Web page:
Wednesday, November 9, 2016

The Handmaiden

Sook-Hee has been specifically chosen to help a conman posing as Count Fujiwara marry rich heiress Lady Hideko, dump her in an insane asylum soon after the wedding, and take her fortune. It all seems to go smoothly as the plan moves forward, but deception lurks in even the most unexpected places. Plus Sook-Hee is developing real feelings for Hideko, making it harder and harder to lie to her face. Can she keep the con going to escape her tedious life or will she tell the truth?

The Handmaiden is based on Sarah Waters' novel Fingersmith, but set in 1930's Korea under Japanese rule instead of Victorian era England. This story has so much in it: horror, drama, mystery, intrigue, revenge, humor, and romance. The setting is important to show the position the main characters are in. Uncle Kouzuki is the person with the most power in whole film. He has embraced the Japanese regime and abandoned his Korean roots. His house is an awkward mishmash of Japanese and American architecture, symbolizing the forcible way Japan (and the US through Japan) introduced modern ideas and conventions. Hideko should have the most power because she is both noble and Japanese, but Kouzuki threatens her and abuses her at every turn. Sook-Hee and Count Fujiwara are Korean lower class people looking for a way out of their dangerous lives.

The story changes drastically in each act by changing perspectives and backtracking to reveal different meanings and extra scenes. The first act of the film is through Sook-Hee's point of view. It's hard to see why she was chosen for this job since her acting skills are subpar and really should have been fired the first day. Her actions and reactions are refreshing, realistic, and raw. She isn't a professional spy, but a run of the mill pick-pocket who is in way over her head. Her attraction to Hideko is well paced and feels organic. It started with some sexually tense moments here and there, then blossomed as they got to know each other, and finally exploded when they had sex.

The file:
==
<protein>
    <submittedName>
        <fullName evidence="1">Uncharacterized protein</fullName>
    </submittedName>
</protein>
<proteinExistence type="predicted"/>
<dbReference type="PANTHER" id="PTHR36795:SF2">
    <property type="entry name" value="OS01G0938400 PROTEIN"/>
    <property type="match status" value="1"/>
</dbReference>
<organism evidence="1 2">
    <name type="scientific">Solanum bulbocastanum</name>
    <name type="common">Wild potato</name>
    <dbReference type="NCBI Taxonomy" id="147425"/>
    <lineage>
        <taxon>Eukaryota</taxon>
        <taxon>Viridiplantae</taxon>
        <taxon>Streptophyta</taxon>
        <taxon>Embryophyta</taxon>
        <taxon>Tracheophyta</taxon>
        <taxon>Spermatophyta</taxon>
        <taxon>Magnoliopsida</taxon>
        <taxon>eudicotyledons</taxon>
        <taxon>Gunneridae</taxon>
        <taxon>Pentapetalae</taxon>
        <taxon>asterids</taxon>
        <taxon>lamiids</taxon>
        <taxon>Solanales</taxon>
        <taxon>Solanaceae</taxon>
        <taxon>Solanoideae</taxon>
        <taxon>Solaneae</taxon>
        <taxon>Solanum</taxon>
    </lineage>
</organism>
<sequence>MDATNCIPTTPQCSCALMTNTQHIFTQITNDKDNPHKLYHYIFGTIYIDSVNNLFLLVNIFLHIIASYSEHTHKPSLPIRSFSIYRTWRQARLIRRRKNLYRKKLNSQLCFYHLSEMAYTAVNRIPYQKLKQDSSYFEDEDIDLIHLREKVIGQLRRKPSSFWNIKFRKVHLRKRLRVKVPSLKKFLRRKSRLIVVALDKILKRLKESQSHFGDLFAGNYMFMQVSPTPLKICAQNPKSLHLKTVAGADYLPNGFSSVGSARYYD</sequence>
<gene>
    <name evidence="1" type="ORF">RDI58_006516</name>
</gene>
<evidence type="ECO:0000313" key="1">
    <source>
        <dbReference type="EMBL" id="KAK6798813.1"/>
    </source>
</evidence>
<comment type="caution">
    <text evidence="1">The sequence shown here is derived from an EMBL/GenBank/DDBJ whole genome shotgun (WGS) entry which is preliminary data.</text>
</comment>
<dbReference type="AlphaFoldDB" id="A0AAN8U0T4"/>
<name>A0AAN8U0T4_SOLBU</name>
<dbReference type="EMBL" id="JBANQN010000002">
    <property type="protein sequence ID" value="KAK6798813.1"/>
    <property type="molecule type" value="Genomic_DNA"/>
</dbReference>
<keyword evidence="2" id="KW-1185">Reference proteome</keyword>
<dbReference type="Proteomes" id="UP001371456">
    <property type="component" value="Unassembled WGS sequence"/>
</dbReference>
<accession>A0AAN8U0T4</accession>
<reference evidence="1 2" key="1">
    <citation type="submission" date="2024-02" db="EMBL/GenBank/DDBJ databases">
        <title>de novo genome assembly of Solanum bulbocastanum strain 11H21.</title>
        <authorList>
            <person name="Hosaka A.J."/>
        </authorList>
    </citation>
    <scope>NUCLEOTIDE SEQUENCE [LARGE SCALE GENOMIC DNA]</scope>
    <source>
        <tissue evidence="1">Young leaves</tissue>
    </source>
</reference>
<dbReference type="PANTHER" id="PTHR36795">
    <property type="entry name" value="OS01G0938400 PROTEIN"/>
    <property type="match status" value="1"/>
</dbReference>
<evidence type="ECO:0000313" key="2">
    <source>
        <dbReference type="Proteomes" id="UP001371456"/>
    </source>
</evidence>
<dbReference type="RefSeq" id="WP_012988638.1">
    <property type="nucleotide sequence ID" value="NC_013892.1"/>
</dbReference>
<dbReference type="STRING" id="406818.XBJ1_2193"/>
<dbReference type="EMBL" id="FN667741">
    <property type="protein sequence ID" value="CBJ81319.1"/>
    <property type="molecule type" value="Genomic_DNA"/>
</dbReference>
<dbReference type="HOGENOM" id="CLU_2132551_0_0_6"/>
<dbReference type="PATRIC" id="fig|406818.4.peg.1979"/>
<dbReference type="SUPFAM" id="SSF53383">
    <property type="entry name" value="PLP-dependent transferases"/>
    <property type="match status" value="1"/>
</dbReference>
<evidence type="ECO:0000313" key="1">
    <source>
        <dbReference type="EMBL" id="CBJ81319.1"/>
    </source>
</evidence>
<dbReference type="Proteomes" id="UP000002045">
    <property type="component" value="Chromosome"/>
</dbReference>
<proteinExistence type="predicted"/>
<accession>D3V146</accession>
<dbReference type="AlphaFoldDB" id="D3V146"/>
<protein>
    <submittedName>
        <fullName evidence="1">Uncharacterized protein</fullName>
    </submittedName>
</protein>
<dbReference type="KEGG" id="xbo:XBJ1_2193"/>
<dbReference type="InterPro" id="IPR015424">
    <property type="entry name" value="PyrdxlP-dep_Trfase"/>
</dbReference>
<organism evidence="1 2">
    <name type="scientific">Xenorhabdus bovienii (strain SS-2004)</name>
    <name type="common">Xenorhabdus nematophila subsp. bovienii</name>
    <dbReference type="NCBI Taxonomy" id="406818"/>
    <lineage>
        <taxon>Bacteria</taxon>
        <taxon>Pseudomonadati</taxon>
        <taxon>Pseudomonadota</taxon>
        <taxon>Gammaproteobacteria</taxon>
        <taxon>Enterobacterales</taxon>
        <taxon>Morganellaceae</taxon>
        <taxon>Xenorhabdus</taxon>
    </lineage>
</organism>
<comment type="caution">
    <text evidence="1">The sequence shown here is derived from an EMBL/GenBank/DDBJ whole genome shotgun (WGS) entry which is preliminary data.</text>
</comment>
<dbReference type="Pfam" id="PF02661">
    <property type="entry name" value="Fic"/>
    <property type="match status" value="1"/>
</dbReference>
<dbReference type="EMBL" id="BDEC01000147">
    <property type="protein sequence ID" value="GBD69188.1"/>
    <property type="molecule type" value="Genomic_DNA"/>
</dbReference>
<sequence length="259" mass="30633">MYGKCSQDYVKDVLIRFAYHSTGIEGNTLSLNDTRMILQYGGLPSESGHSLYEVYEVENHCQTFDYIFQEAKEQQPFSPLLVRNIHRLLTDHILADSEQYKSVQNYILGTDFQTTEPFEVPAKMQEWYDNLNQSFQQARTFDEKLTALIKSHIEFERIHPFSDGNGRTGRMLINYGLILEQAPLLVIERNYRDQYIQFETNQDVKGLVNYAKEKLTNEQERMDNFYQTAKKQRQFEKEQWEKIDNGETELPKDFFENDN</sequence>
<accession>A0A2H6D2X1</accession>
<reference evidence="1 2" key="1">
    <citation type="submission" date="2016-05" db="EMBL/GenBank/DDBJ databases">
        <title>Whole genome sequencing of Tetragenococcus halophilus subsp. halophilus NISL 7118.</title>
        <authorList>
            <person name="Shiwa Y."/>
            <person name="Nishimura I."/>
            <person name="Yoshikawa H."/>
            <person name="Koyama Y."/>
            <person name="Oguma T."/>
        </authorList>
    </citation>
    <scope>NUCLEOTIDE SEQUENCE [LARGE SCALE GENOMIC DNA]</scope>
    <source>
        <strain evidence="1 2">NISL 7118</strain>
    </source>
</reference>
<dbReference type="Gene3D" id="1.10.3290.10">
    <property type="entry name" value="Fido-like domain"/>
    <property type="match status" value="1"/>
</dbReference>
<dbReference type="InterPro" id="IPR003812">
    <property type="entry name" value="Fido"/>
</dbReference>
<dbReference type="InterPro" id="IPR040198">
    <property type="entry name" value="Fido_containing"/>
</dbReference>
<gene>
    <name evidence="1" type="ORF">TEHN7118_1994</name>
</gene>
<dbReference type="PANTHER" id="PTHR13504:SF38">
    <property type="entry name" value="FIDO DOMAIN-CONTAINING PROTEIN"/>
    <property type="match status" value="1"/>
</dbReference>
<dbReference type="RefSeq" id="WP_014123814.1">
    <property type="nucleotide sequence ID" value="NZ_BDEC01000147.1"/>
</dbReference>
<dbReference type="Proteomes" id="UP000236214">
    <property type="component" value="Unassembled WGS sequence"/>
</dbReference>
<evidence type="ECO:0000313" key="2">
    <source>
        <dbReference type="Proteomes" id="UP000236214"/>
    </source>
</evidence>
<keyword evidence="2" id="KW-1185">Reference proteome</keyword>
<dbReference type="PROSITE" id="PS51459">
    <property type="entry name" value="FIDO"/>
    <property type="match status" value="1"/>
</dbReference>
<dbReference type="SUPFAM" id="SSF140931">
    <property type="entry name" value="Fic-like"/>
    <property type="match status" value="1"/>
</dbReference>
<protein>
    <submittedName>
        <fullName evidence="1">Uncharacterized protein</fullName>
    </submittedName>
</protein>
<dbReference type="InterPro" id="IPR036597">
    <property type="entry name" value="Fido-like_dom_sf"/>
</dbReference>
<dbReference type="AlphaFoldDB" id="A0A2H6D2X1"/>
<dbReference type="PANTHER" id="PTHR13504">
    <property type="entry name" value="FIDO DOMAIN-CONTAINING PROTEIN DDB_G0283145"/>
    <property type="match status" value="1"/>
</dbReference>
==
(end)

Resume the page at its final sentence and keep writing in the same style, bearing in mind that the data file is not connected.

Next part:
The second act of the film shows the first act from Hideko's perspective and changes the meanings of a lot of the scenes from the first act. Small things that weren't focused on are explained now with estra or extended scenes to add. Her relationship with Uncle Kouzuki is much more abusive than Sook-Hee saw. Since she was a child, she was forced to read antique erotic novels out loud in addition to other abusive training that we never see. Her uncle expects her to marry him to complete his ascension to power. She knows about the fake count and works with him to plan to throw Sook-Hee in an insane asylum while switching identities. All the men in her life tell her she's cold and her personality is very controlled for protection from years of abuse. Sook-Hee makes her happy for the first time and complicates her plan for escape.

The love scenes in this film are strictly between two women and the most explicit I've seen in a film. These scenes are beautifully filmed and all about the relationship between Hideko and Sook-Hee instead of the male viewer like so many other lesbian sex scenes. I love that in the second act of the film, it's clear that some of these sex acts are the same as some of the loathed stories she's forced to read, transforming them into something pleasurable for herself and her partner. The couple talks quite a bit during their lovemaking and much of it made me laugh. This film pushes boundaries with these erotic scenes by making them lengthy and meaningful for the characters involved.

The Handmaiden is a unique, boundary pushing film that I didn't have high expectations for. Looking at the poster, I thought it was going to be another misogynistic film from Chan Wook Park like Thirst. However, it's completely driven by women who work to overthrow the men trying to control them. The film is heartwarming and sweet with moments of horror, discomfort, humor, and mystery. The costumes, sets, and cinematography are gorgeous and give the film elegance. All performances are wonderful all around. It's definitely worth your time.

My rating: 5/5 fishmuffins

No comments: